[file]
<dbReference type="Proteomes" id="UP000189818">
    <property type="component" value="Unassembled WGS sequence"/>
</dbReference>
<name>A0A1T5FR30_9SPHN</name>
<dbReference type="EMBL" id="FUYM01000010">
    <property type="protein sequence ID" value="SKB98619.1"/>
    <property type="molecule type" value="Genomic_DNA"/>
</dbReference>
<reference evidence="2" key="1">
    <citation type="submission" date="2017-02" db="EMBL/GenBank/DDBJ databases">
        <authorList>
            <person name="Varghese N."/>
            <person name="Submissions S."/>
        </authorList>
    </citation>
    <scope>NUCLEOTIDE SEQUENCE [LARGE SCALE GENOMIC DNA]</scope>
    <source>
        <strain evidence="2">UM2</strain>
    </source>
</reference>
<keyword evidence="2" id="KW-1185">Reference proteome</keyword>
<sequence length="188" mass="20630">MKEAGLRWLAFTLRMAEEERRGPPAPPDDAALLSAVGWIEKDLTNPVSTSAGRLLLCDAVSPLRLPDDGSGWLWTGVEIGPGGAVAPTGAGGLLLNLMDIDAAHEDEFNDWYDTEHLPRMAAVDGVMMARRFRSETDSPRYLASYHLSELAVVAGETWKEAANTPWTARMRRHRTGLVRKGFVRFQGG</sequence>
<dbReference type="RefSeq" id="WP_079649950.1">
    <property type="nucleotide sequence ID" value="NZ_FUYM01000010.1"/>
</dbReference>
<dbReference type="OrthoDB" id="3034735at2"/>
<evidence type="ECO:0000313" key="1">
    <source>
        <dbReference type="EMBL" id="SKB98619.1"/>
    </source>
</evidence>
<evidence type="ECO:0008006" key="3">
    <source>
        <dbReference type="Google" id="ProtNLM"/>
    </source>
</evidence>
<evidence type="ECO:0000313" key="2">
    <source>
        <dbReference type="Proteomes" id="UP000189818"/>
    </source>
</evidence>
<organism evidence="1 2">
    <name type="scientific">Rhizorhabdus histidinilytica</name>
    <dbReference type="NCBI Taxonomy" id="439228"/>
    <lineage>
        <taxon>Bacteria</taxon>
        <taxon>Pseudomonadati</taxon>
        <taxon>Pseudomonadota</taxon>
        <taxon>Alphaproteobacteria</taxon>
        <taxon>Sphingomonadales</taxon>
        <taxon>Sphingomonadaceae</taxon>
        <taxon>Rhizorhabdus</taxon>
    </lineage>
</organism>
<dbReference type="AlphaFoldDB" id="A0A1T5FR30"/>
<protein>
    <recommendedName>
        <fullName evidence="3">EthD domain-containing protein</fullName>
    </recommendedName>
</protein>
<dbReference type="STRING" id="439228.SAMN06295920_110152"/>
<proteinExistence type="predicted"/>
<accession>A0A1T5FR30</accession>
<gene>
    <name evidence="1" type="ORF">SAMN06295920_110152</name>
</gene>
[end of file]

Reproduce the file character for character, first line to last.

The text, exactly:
<dbReference type="Proteomes" id="UP000189818">
    <property type="component" value="Unassembled WGS sequence"/>
</dbReference>
<name>A0A1T5FR30_9SPHN</name>
<dbReference type="EMBL" id="FUYM01000010">
    <property type="protein sequence ID" value="SKB98619.1"/>
    <property type="molecule type" value="Genomic_DNA"/>
</dbReference>
<reference evidence="2" key="1">
    <citation type="submission" date="2017-02" db="EMBL/GenBank/DDBJ databases">
        <authorList>
            <person name="Varghese N."/>
            <person name="Submissions S."/>
        </authorList>
    </citation>
    <scope>NUCLEOTIDE SEQUENCE [LARGE SCALE GENOMIC DNA]</scope>
    <source>
        <strain evidence="2">UM2</strain>
    </source>
</reference>
<keyword evidence="2" id="KW-1185">Reference proteome</keyword>
<sequence length="188" mass="20630">MKEAGLRWLAFTLRMAEEERRGPPAPPDDAALLSAVGWIEKDLTNPVSTSAGRLLLCDAVSPLRLPDDGSGWLWTGVEIGPGGAVAPTGAGGLLLNLMDIDAAHEDEFNDWYDTEHLPRMAAVDGVMMARRFRSETDSPRYLASYHLSELAVVAGETWKEAANTPWTARMRRHRTGLVRKGFVRFQGG</sequence>
<dbReference type="RefSeq" id="WP_079649950.1">
    <property type="nucleotide sequence ID" value="NZ_FUYM01000010.1"/>
</dbReference>
<dbReference type="OrthoDB" id="3034735at2"/>
<evidence type="ECO:0000313" key="1">
    <source>
        <dbReference type="EMBL" id="SKB98619.1"/>
    </source>
</evidence>
<evidence type="ECO:0008006" key="3">
    <source>
        <dbReference type="Google" id="ProtNLM"/>
    </source>
</evidence>
<evidence type="ECO:0000313" key="2">
    <source>
        <dbReference type="Proteomes" id="UP000189818"/>
    </source>
</evidence>
<organism evidence="1 2">
    <name type="scientific">Rhizorhabdus histidinilytica</name>
    <dbReference type="NCBI Taxonomy" id="439228"/>
    <lineage>
        <taxon>Bacteria</taxon>
        <taxon>Pseudomonadati</taxon>
        <taxon>Pseudomonadota</taxon>
        <taxon>Alphaproteobacteria</taxon>
        <taxon>Sphingomonadales</taxon>
        <taxon>Sphingomonadaceae</taxon>
        <taxon>Rhizorhabdus</taxon>
    </lineage>
</organism>
<dbReference type="AlphaFoldDB" id="A0A1T5FR30"/>
<protein>
    <recommendedName>
        <fullName evidence="3">EthD domain-containing protein</fullName>
    </recommendedName>
</protein>
<dbReference type="STRING" id="439228.SAMN06295920_110152"/>
<proteinExistence type="predicted"/>
<accession>A0A1T5FR30</accession>
<gene>
    <name evidence="1" type="ORF">SAMN06295920_110152</name>
</gene>